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Boohoo has expanded rapidly since its launch in 2006. With such rapid growth comes great responsibility, so how ethical is Boohoo? Here’s why the brand is “Not Good Enough” for people, the planet, and animals. This article is based on the Boohoo rating published in September 2022.
Boohoo needs to do better
Founded in Manchester in 2006, Boohoo has grown fast since then: the brand even purchased PrettyLittleThing and Nasty Gal, two other fast fashion brands, in 2017.
But in 2019, Boohoo was named one of the least sustainable fashion brands in the UK in a report published by the Environmental Audit Committee (EAC). In 2020, allegations about worker exploitation by a supplier of Boohoo in Leicester emerged. And just when you thought things couldn’t get any worse, it was even reported that while Boohoo’s sales soared 44% percent during lockdown, factory workers were asked to work with “little to no” social distancing or personal protective equipment (PPE). Yikes.
It should not come as a surprise when we tell you Boohoo’s fast fashion practices have a negative impact on the planet, people, and animals. But let’s take a deeper dive into what this all really means and ask: how ethical is Boohoo?
Boohoo’s environment rating is “Not Good Enough”: it uses few lower-impact materials and there is no evidence it has taken meaningful action to reduce or eliminate hazardous chemicals. While it has set a science-based target to reduce greenhouse gas emissions generated from its own operations and supply chain, there is no evidence it is on track to meet its target. The brand also doesn’t appear to minimise textile waste when manufacturing its products, crucial for a brand pumping out so many styles so quickly.
On the labour front, Boohoo also rates “Not Good Enough”, up slightly from our lowest score in its previous rating owing partially to its increase in transparency according to the Fashion Transparency Index, from 0-10% to 21-30% in the 2022 report.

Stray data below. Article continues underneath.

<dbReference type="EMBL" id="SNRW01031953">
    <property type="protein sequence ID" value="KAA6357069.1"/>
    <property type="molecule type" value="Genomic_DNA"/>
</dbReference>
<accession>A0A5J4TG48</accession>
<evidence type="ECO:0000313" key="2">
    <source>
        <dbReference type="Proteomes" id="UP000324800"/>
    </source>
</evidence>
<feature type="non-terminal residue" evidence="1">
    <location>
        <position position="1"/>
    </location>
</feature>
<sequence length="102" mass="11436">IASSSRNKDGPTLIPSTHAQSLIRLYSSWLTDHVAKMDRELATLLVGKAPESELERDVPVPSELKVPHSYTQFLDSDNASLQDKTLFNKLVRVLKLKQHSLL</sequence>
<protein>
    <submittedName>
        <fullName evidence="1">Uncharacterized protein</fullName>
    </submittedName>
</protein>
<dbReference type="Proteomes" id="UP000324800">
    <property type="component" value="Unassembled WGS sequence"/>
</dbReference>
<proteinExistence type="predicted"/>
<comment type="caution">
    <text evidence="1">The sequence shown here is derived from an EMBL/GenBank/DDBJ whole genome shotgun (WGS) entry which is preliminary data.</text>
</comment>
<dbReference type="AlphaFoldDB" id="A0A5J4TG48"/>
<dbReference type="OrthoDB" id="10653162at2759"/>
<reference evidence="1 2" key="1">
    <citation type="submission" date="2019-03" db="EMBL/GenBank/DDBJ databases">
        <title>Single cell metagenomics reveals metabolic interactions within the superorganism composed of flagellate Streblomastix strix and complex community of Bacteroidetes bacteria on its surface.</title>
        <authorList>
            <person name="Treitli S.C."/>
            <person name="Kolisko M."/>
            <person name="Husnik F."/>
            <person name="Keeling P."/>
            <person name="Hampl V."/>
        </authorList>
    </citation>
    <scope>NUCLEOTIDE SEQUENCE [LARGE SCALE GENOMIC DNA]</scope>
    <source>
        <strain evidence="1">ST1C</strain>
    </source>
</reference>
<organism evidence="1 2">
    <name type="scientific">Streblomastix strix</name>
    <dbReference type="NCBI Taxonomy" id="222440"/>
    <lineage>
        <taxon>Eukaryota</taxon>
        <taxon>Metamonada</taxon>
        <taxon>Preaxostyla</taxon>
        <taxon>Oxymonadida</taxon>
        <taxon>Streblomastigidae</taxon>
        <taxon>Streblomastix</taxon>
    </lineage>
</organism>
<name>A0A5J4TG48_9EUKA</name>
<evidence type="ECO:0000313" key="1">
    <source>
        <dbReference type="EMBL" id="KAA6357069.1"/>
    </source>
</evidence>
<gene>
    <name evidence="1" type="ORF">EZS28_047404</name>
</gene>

Little of Boohoo’s supply chain is certified by labour standards which ensure worker health and safety or other labour rights, and there is no evidence the brand pays a living wage or implements practices to encourage diversity and inclusion.
As we saw above, Boohoo’s reaction to COVID-19 was not the best, and the brand doesn’t disclose any policies or safeguards to protect suppliers and workers in its supply chain from the impacts of COVID-19.
There is no evidence that Boohoo has a policy to minimise the suffering of our animal friends. And although it doesn’t use fur, angora, or exotic animal skin and hair, it still uses leather, down, and wool and doesn’t trace any animal products even to the first stage of production. For all these reasons Boohoo’s animal rating is also “Not Good Enough”.
Overall rating: Not Good Enough
Boohoo is still very opaque about its environmental and labour impacts as well as its policies, despite a slight increase in 2022.
In order to improve its rating, Boohoo could continue disclosing more information and being more transparent about its practices.
Transparency aside, Boohoo is a typical example of the newest kind of fast fashion brand, designing and putting clothes on the market even faster than before, sometimes in just under a week. By participating in “ultra fast fashion“, Boohoo encourages a throw-away culture and makes us believe we need to shop more and more to stay on top of trends, creating a constant sense of need and ultimate dissatisfaction.
Luckily, the Good On You team found a few “Good” and “Great” alternatives to Boohoo.
More ethical and sustainable alternatives to Boohoo